Australia has some of the most complex and extensive examples of modified rock art (e.g., superimposed, re-painted, re-drawn, re-pecked) in the world. Typically used to document style-based chronological sequences and address questions of meaning and intention, less well known are the relational networks within which these ritual modification practices are embedded. In this article we explore the ritual rock art modification relationship to further highlight the value of a ritual-based approach to access and enhance understanding of modified rock art. Central to this approach is the idea that modified motifs do not exist in isolation—their placement, the actions, rules, and structures linked to the modification process, along with the surrounding landscape, are all part of relational networks that extend across multiple social and cultural realms. By identifying key themes associated with this ritual practice, we explore relational qualities to further understand the ritual rock art relationship to broaden archaeological and ethnographic understanding of rock art.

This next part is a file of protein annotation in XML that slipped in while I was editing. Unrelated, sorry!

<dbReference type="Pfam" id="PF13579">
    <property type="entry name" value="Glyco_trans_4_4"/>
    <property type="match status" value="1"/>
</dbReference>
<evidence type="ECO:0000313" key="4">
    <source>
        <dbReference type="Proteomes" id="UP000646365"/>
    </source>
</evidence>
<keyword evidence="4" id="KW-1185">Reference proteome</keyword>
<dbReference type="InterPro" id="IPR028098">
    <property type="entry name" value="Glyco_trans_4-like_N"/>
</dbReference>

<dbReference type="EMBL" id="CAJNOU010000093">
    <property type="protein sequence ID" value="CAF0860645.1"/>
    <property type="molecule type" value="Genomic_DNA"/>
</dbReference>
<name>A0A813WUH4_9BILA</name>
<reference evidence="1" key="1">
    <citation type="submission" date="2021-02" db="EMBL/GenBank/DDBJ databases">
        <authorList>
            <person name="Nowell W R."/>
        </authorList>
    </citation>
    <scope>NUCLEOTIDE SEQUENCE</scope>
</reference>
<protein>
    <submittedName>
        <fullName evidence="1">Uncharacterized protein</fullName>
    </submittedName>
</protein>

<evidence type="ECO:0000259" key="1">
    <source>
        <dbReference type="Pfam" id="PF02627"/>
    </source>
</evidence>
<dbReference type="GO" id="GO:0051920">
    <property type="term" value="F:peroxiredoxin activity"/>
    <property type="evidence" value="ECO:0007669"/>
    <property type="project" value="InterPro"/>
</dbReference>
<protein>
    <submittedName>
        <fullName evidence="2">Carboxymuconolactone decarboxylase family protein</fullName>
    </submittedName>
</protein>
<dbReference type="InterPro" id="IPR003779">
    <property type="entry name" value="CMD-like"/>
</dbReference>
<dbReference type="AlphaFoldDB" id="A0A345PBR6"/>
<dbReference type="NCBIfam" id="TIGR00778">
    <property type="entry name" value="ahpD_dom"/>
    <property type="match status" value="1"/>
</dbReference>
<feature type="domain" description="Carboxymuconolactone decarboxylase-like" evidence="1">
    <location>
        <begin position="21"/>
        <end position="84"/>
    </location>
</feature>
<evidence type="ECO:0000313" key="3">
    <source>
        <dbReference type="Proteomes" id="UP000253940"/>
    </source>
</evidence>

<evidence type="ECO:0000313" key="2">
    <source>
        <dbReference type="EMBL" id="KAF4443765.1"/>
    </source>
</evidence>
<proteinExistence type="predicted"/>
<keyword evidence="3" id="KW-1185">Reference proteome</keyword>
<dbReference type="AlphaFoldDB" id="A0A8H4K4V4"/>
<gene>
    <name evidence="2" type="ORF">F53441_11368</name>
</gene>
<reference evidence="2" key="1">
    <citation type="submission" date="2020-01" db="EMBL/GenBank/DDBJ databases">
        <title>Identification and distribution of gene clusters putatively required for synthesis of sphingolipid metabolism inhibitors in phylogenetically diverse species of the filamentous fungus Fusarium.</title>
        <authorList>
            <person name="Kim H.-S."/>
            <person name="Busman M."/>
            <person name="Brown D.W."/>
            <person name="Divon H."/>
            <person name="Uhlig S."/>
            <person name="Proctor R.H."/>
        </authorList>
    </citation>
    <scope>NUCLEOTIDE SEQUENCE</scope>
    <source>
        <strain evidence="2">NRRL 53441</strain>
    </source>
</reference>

|Title of host publication||The Oxford Handbook of the Archaeology of Indigenous Australia and New Guinea|
|Editors||Ian J. McNiven, Bruno David|
|Publisher||Oxford University Press|
|Number of pages||26|
|Publication status||E-pub ahead of print - 14 Jul 2022|
- rock art